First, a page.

Tag Archives: Inky Joy

Concrete Collective

“A city is a language, a repository of possibilities and navigation is an act of speaking that language, of selecting from, or conversing with, those possibilities. Just as language limits what can be said, architecture limits where one can move, but one can invent other ways to go.” 

Adapted from Wanderlust: A History of WalkingRebecca Solnit

I am currently undertaking a body of work for the planned Concrete Collective exhibition. It has developed through the (th)inking, from letterpress, via digital, to screen print. It explores iterations and interpretations of the original to create new language scapes… a form of typography as topography. I am intrigued by the environments we construct (both real and imagined) through the language we use and how we, as individuals, create and navigate the spaces to come together, in-between.


World Book Night 2018

For 2018, the World Book Night United Artists issued an invitation to read and respond to the short story ‘Watching God’ in the collection Three Moments of an Explosion by China Miéville. There were many ways in which readers could respond to the text, through word or image, bookbinding, or even boat building.

The image and text submissions, including my letterpress responses below, have been printed out and framed to display in the manner of the library and gallery scenes in the short story. They are on show in an exhibition from 1st – 30th April 2018 at Bower Ashton Library, Bristol. The artist’s book will be launched on World Book Night, 23rd April 2018.


The artist’s book will be published as a paperback ‘ur-text’ in keeping with the contents of the town’s library. The title of the WBN book is Their Eyes Were Watching God – the book searched for but never found. It will be available through publish-on-demand, published on 23rd April 2018


Bearded Poe(t)ry

Some of the research I have been undertaking around ‘call and response’ has led me to consider ideas of tribes and image projection… what are the messages we give out and how do others receive them? How do we find ways to visually connect with ‘them what think like us about that’ and repel ‘them what don’t’?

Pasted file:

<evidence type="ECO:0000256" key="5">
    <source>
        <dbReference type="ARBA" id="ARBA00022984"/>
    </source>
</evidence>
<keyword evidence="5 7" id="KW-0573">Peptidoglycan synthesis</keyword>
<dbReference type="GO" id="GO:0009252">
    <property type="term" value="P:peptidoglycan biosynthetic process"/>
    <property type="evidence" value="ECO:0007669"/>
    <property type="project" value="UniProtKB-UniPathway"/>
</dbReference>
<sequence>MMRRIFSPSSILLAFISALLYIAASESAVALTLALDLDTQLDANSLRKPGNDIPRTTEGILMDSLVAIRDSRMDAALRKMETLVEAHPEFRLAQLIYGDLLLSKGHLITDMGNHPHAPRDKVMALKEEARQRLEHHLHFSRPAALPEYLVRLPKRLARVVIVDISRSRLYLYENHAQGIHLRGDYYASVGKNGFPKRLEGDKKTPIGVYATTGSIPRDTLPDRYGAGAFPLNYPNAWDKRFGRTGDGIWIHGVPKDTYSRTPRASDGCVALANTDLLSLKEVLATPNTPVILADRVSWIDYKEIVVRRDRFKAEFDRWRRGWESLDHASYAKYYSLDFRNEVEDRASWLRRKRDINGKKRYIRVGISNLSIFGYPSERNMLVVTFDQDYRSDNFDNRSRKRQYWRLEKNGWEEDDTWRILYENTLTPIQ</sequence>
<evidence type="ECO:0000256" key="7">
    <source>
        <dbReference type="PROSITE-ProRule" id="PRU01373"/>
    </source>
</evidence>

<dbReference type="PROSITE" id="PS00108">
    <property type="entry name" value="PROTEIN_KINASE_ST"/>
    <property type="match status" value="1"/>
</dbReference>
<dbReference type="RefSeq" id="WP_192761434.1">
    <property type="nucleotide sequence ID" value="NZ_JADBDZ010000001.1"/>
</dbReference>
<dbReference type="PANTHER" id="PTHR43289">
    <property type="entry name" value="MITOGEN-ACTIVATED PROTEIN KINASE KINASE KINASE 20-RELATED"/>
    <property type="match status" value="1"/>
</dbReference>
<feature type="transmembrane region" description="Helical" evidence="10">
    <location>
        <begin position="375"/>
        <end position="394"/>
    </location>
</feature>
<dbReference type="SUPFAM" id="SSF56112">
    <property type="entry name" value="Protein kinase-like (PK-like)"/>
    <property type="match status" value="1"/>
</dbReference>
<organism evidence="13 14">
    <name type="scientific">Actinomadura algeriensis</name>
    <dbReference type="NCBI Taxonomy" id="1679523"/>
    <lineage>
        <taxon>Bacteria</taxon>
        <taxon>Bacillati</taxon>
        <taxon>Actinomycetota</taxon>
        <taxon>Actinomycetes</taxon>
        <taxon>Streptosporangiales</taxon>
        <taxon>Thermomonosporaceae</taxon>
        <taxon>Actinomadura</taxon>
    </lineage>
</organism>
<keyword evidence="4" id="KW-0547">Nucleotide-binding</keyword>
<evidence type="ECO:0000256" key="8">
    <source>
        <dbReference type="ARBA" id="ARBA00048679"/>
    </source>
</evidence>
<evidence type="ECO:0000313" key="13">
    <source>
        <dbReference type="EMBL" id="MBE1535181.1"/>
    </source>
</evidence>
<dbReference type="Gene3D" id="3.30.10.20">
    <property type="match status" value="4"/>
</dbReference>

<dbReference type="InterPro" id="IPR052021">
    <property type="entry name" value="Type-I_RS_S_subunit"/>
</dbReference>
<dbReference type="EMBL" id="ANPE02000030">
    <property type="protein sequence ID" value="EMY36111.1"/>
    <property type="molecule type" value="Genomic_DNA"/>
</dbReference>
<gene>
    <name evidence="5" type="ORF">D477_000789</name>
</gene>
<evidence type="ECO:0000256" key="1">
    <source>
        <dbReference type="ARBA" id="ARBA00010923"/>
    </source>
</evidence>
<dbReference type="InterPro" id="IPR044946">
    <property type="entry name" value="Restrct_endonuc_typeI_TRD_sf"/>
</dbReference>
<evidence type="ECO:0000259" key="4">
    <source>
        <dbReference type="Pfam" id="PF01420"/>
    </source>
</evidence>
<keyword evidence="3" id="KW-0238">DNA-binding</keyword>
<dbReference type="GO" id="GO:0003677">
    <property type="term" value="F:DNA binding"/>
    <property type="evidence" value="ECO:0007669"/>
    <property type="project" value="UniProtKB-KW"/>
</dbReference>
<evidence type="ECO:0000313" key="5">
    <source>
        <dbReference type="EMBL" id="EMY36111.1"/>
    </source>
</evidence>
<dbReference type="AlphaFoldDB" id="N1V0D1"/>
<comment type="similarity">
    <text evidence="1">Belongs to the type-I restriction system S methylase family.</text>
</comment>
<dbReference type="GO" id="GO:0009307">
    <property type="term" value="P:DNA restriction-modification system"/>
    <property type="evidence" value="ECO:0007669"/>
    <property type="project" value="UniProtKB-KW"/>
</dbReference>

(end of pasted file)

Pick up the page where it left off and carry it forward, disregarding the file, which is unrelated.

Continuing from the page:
One vehicle for this that intrigues is the t-shirt. I like their chameleon like quality, their humour, and their potential for disobedience. It is not just what the t-shirt says but what it is saying about the person wearing it. I will explore this idea further and build in more research to consider ideas of belonging, identity, virtue signalling and protest. What do we project, when, and why? Do certain circumstances allow freer forms of expression…

In the meantime, and as a way to finish my first MA year with an actual real piece of work, I set myself a project that would utilise some of some existing & new-found printmaking skills. Whilst at Catton Hall, for the 10th Bearded Theory Festival (which was amazing by the way), I took ten minutes every day to bond with a pint of Thatcher’s, ‘the perfect breakfast cider’ and make a list of the t-shirts that went by. These were edited to become ‘found’ poems and formed the textual elements for the Bearded Poe(t)ry book.


Sketchbook Page

I was keen to get back into the screen printing studio to get more comfortable with the process before the academic year finished. I set myself the challenge to increase my limited colour palette (there is life beyond the black and red) and explore the outcomes when combining printing techniques, in this case screen print, letterpress and rubber stamping. I used geometric shapes to echo isotype and directional elements as the foundation blocks of screen printed colour and I also included an illustration made by Alys in my sketchbook at Catton Hall, to include a drawn element (her response to what she found).


I over-printed the text elements in letterpress, along with some ornamental border in gold. It was so enjoyable to spend a proper chunk of time on the Arab, printing something for the simple joy of it. The rubber stamping takes the form of a hand cut homage to the Bearded Theory logo, the home-made and imperfect adding a humanity and character to the more ‘formal’ or ‘rigid’ printed elements. The happy accident of printing the stamp upside down was the perfect, though maybe subtle, solution to communicating the New Model Army vs Ferocious Dog ‘t-shirt off’.

I have long been an admirer of Theresa Easton’s work and keep coming back to the egalitarian ideals of chapbooks and broadsides and so for this decided to combine them both.